This is Amazing Stories for September 1940, cover by Robert Fuqua. The ISFDB entry for this issue is here. I found this version of the cover at Pulp Covers, which also provides us with a back cover:
The included text there is something to behold: “Life on Europa (moon of Jupiter). This member of the solar system is only slightly smaller than Earth’s moon. Science knows little about it, and thus, lacking conclusive observation, our artist pictures its life in imaginative style (see page 144 for details).” Sure, why not?
You can read and download the entire issue at the Internet Archive.
This is Amazing Stories for January 1942, cover by Malcolm Smith. The ISFDB entry for this issue is here. While far from the first instance of the artistic trope of a “tube girl,” I do think it might have been this particular illustration that motivated the proprietor of of the (apparently) now-defunct blog Promethean Blues to coin the term “tube girl,” whence I have taken it. I found this version of the cover at Pulp Covers. You can download and read this entire issue from the Internet Archive.
My original tumblr post was here. This iamge was originally posted on tumblr by Vintage Geek Problem. This is the February 1940 cover for Thrilling Wonder Stories, done by Harold V. Brown. The ISFDB entry for this issue is here.
My original tumblr post was here. According to the ISFDB, this is an Australian publication. Pulp writer Oscar J. Friend has extensive writing credits. The image originally appeared at Mad Scientist Appreciation Guild.
My original tumblr post was here. This image was first posted on tumblr by daysrunaway. The provenance is not very clear, although the image appears to be a crop from a Spanish-language sci-fi magazine:
Found at this Portuguese-language page.
My original tumblr post was here. This is a cropped cover from Startling Mystery Stories presented by peterpulp.
My original tumblr post was here. This image was researched by Bacchus at ErosBlog as part of the “Δ commission.” The research was originally published at Hedonix as “Δ 045 X-Ray Tubes.” Here is what Bacchus found.
The Tumblr post at the origin of this animation’s Tumblr chain of provenance includes the following tags: “#1950s scifi #this island earth #1955 #joseph m newman”. The reference is to the 1955 sci-fi movie This Island Earth, which was notable at the time for its special effects and for being filmed in Technicolor.
According to the plot summary at Wikipedia, the two protagonists are at one point menaced with being subjected to a “Thought Transference Chamber”, which might be the chamber visible in the animation.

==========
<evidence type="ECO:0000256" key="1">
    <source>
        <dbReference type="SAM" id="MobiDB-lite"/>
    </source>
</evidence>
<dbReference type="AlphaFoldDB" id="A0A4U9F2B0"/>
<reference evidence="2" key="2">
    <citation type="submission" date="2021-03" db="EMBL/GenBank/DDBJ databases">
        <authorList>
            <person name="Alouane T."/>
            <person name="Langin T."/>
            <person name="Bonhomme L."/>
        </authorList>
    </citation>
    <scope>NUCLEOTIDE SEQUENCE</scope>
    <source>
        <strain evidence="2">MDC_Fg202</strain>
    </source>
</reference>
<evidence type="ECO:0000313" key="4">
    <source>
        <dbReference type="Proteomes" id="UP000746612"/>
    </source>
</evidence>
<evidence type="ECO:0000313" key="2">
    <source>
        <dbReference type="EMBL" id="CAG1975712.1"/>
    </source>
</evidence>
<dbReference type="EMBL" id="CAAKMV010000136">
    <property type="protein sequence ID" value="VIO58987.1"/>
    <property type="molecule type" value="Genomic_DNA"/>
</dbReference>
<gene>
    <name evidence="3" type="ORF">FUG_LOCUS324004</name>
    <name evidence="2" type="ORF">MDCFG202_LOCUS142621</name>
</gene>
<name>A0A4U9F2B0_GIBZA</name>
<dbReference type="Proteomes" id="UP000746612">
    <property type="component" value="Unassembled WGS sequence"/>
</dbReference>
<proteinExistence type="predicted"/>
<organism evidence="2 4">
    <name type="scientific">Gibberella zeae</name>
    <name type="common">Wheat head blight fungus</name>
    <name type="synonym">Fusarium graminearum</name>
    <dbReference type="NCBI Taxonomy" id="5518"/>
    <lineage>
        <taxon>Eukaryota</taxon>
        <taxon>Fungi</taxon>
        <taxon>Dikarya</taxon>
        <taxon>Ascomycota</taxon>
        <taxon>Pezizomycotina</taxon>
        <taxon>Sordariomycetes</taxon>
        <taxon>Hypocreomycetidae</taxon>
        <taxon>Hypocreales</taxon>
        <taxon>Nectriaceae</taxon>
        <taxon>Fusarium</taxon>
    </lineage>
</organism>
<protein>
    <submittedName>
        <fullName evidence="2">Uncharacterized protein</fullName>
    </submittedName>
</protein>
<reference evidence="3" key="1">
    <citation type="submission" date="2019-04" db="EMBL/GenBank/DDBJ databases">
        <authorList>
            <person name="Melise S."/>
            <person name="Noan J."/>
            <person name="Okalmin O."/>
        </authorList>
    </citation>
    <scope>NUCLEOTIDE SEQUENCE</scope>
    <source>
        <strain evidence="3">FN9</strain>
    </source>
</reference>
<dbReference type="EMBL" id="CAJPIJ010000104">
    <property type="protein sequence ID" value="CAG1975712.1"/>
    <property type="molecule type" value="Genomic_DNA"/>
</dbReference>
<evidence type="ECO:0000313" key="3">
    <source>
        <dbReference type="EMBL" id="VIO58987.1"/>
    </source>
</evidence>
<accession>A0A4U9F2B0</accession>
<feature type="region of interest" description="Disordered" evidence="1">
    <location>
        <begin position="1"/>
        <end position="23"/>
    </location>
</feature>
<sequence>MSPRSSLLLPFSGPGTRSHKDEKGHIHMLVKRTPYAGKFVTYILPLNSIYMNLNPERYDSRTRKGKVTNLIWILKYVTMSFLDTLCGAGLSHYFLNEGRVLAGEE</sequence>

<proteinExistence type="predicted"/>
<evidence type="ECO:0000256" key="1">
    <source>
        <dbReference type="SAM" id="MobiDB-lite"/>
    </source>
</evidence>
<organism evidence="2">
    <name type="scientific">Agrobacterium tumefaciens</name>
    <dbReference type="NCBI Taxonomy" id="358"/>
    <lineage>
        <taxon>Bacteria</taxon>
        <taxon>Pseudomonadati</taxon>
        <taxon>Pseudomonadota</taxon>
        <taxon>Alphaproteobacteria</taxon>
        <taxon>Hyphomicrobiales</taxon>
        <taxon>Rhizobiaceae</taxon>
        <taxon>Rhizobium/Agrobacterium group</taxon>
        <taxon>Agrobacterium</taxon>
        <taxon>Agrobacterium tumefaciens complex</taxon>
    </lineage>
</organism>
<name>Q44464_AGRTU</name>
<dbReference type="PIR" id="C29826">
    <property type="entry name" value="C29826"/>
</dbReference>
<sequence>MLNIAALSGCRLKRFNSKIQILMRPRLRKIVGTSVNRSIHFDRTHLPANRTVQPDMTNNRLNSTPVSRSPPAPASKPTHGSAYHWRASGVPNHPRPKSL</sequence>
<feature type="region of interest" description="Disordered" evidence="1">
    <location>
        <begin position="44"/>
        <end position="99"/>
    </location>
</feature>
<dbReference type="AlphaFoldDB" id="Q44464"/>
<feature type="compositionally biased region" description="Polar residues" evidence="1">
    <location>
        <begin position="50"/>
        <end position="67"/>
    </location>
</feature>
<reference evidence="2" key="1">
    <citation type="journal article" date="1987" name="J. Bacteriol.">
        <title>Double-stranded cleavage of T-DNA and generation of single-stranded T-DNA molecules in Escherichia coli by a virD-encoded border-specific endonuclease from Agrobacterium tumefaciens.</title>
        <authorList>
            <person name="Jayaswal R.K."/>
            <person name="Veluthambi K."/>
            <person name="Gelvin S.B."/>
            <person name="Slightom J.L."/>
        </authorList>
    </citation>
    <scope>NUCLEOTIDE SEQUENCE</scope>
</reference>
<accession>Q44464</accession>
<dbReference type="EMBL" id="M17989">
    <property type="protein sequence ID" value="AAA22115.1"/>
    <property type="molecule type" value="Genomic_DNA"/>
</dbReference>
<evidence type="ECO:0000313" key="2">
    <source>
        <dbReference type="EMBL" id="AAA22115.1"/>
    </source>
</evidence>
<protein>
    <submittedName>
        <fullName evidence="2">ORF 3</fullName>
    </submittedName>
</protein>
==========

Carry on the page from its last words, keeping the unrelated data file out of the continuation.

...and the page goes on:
The attribution to This Island Earth is confirmed by the following scene from the trailer, which shows the same two people in the same sort of chambers, albeit with a menacing robot in this frame not directly seen (but visible as a shadow/silhouette) in the animation:
In 1996 the movie This Island Earth was heavily reworked (it’s unclear from Wikipedia whether it was completely remade or whether it was heavily cut and intercut with new footage) and released to theaters as Mystery Science Theater 3000: The Movie. From the Wikipedia plot summary it seems unlikely that the animation stems specifically from the new MST3K movie footage, but I was unable to rule out the possibility.
Original post here. This image was researched by Bacchus at ErosBlog as part of the “Δ commission.” The research was originally published at Hedonix as “Δ 014 – Eerie Tube Girl.” Here is what Bacchus found.
This artwork is cropped from the covers of an Eerie Mysteries magazine:
This page suggests that only four issues of Eerie Mysteries ever appeared, in 1938 and 1939. It appears (although the scan is indistinct) that the cover above may be from the February 1939 issue. No artist information seems to be available, although it is known that Norman Saunders illustrated the cover of the August 1938 issue.
Original post here. This image was researched by Bacchus at ErosBlog as part of the “Γ commission.” The research was originally published at Hedonix as “Γ 046 – Lunar Air Exploder.” Here is what Bacchus found.
This comic book art is the top panel in the story A Nation Is Born in Avon’s Strange Worlds #4 (1952) which (according to the Wikipedia entry on Strange Worlds) featured a Wallace “Wally” Wood cover:
A post on Pulpcovers.com offers a link for downloading a .cbz-format download of the entire comic.
A blog post here features a differently-colored version of the page where this image appeared, along with the information that the story was illustrated by Rafael Astarita and was reprinted in Strange Planets #9 (1959):
The script for A Nation Is Born was adapted for Volume 1, No. 8 of a black-and-white comic series called Strange Galaxy, where it appeared in 1971 in black and white (supposedly to avoid Hayes Code rules applicable to color comics) as The Moon Is Red: